In 1969, before cell phones, laptops, and smart watches, Americans were willing to believe that men walked on the moon. Now, progress toward eradicating deadly infectious diseases is threatened by a growing number of parents who have misgivings about childhood vaccines and delay or refuse vaccinations for their children (American Academy of Arts & Sciences, 2014). In a time of sophisticated video editing, anonymous posting, and computer-generated imagery, we can’t be certain if an online video is a hoax, a secure website is safe, or an email is from whom it purports to be.

We understand who we are partly in terms of our role in relationships and in terms of social comparison. As we spend more and more time in cyber-society, we should be wary of becoming dependent upon it for our sense of identity. For some people, engagement in social media has extended their sense of self to the identity they have in cyberspace. Their smart device can become an extension of their self. If a person has become so attached to their smart device that they are stressed when separated even briefly, he or she might need to re-evaluate the social priorities in their life. We are so much more than the number of likes we score on social media. Being with the ones we love brings satisfaction and fulfilment to our lives. Virtual reality should enrich and extend our relationships, not replace them.

Relationships that evolve around more eclectic interests are more complex. Socially richer, they can meet emotional needs and foster a sense of bonding and belonging. However, the same warp speed that facilitates the birth and growth of these friendships can also torpedo them when online communication reveals an unexpected negative trait, belief, or opinion. Virtual is not identical to face-to-face communication. Unlike face-to-face, online conversation lacks the contextual cues and body language, intonation, and personal feedback that can correct misunderstandings or modulate the severity of reactions or expressions. Online rants can be or appear to be less tolerant, unforgiving personal attacks or hypercritical judgment. The virtual essence of the online world creates psychological distance that diminishes the regular limits on extreme behaviour, such as public accountability, consequences, or even social-emotional feedback of facial expression and body language cues. Such distancing can result in more extreme offensive language, behaviour’s, or threats.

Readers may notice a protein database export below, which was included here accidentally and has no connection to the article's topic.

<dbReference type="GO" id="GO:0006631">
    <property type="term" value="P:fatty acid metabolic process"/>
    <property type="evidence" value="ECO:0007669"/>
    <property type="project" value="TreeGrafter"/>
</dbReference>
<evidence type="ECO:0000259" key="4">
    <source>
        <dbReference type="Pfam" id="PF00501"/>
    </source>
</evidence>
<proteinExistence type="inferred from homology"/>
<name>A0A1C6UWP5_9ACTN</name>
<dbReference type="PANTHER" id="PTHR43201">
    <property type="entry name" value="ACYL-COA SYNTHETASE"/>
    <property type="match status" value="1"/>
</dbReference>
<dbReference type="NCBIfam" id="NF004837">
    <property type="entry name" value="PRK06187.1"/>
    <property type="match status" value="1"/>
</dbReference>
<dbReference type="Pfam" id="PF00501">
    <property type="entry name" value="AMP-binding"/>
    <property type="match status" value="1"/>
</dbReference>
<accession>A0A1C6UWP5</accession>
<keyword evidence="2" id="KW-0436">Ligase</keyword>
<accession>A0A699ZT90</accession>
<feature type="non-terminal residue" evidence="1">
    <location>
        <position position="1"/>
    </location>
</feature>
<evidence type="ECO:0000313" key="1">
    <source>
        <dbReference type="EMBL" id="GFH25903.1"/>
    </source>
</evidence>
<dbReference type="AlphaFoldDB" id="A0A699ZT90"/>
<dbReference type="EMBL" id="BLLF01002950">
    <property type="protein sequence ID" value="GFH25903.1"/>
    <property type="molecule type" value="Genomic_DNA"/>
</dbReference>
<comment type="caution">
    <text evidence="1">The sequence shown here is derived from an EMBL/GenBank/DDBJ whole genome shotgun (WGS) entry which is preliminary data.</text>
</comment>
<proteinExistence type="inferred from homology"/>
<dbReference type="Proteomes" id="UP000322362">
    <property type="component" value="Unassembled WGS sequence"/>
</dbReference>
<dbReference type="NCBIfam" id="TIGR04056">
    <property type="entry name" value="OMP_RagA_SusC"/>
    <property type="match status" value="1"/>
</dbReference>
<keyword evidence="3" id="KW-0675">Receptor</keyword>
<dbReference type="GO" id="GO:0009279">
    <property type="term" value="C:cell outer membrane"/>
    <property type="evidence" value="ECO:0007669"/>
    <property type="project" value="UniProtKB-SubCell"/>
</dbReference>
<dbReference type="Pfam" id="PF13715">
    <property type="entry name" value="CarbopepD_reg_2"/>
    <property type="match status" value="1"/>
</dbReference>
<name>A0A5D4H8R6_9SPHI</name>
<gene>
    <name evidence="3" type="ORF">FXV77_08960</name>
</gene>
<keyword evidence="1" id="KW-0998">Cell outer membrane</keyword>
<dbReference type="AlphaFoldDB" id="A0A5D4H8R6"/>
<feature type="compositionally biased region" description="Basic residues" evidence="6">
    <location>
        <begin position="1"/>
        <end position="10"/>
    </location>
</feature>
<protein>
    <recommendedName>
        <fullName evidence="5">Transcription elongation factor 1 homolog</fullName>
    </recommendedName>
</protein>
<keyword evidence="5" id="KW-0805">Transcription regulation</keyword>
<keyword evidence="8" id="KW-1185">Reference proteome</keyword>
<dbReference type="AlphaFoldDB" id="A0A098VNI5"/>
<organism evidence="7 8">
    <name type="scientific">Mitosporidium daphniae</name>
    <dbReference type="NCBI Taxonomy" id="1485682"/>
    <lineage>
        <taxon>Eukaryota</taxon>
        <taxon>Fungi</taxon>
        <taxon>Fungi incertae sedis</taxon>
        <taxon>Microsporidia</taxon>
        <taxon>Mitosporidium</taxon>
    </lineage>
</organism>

Unlike real life, online relationships can vaporize suddenly with an unfriending or simply an end to responding. In daily life, we can use our next encounter to apologize, explain or correct. The online world might offer no such opportunity. Moving from one such experience to another can ultimately invalidate them all, as they become devoid of substance or meaning. This might explain in part why people feel worse after spending time on social media. Research suggests that some people feel social media time was wasted or meaningless.